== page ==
How a submarine works

The submarine system was designed to be able to run under the surface of the water. For those who are curious about how submarines work.

Submarines can float because of the displacement system that allows water to escape to make room for objects that enter the water

In the laws of physics, if an object enters the water, there will be two pressures that affect it. The two pressures are gravity and buoyancy. An object can float if its density is less than the amount of water it displaces.

Apart from density, submarines can also control their buoyancy using special equipment. Submarines have special tanks that can be changed between water and air.

When it is below the surface the tank will fill with water, while when it floats the tank will be filled with air. Air functions to make the submarine less dense than the water around the ship. Conversely, when it is below the surface, submarines need density so that the tank must be filled with water.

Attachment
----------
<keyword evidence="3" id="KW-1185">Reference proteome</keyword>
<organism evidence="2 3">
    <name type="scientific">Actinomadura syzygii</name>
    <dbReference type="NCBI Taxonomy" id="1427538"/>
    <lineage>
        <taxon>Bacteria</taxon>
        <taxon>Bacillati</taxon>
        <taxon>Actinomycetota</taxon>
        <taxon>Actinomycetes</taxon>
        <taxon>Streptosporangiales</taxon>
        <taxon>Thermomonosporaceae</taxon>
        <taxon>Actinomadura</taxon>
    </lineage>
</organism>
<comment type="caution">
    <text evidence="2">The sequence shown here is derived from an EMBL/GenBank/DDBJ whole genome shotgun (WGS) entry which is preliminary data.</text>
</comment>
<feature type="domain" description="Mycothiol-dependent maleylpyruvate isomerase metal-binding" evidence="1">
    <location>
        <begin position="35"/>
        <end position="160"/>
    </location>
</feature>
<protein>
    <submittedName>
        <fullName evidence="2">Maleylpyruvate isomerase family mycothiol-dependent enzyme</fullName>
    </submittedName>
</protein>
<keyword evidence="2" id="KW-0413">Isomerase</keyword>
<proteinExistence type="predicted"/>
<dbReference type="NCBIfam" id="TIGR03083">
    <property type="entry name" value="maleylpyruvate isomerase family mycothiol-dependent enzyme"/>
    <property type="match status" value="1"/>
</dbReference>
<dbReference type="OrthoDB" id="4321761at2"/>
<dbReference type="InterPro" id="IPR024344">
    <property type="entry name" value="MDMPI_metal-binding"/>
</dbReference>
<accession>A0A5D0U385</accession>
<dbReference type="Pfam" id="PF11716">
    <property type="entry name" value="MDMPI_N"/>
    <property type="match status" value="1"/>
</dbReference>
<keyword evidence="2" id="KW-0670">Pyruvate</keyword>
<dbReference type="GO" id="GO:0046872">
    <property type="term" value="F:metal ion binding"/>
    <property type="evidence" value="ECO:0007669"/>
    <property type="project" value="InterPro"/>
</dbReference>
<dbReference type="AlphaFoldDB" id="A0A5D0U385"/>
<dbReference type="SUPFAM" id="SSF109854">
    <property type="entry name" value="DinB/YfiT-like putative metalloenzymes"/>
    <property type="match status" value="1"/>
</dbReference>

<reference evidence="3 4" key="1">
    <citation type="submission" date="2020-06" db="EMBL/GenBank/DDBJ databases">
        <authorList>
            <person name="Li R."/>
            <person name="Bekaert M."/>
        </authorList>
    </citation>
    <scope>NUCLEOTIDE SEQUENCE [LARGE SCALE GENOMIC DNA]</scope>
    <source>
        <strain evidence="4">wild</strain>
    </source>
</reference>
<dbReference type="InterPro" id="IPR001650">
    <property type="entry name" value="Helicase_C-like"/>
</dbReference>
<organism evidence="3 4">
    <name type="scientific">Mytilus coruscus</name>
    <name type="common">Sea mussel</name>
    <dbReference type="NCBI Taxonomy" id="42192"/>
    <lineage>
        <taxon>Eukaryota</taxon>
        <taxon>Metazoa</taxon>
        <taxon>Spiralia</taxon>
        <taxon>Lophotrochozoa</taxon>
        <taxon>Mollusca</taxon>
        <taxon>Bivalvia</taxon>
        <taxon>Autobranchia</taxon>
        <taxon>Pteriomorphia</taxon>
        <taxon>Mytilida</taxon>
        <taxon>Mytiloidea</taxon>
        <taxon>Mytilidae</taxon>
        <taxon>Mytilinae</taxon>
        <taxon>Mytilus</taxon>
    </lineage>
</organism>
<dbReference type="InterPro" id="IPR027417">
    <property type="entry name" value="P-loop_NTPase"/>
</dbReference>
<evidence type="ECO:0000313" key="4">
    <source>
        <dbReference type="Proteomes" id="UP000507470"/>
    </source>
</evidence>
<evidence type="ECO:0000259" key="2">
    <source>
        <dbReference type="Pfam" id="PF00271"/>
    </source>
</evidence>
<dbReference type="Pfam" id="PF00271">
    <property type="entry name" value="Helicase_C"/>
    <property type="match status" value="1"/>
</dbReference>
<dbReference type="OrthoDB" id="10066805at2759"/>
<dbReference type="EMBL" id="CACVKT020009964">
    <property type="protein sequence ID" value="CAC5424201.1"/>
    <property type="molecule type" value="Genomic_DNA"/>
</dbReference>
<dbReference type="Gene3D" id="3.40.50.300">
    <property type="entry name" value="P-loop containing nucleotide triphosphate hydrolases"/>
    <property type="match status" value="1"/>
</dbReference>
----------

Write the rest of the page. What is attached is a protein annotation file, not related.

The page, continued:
In addition to the vehicle system, to keep the ship's crew underwater, submarines also have special tools to regulate temperature and clean water supplies. Submarines are equipped with pressure tanks that can release oxygen from the ship.

Submarines are equipped with computers to monitor air requirements. Special devices called scubbers and dehumidifiers are also provided to remove carbon dioxide as well as absorb moisture.

There are also submarines equipped with technology to separate salt from seawater so that the water can be used for drinking, cooking and bathing.

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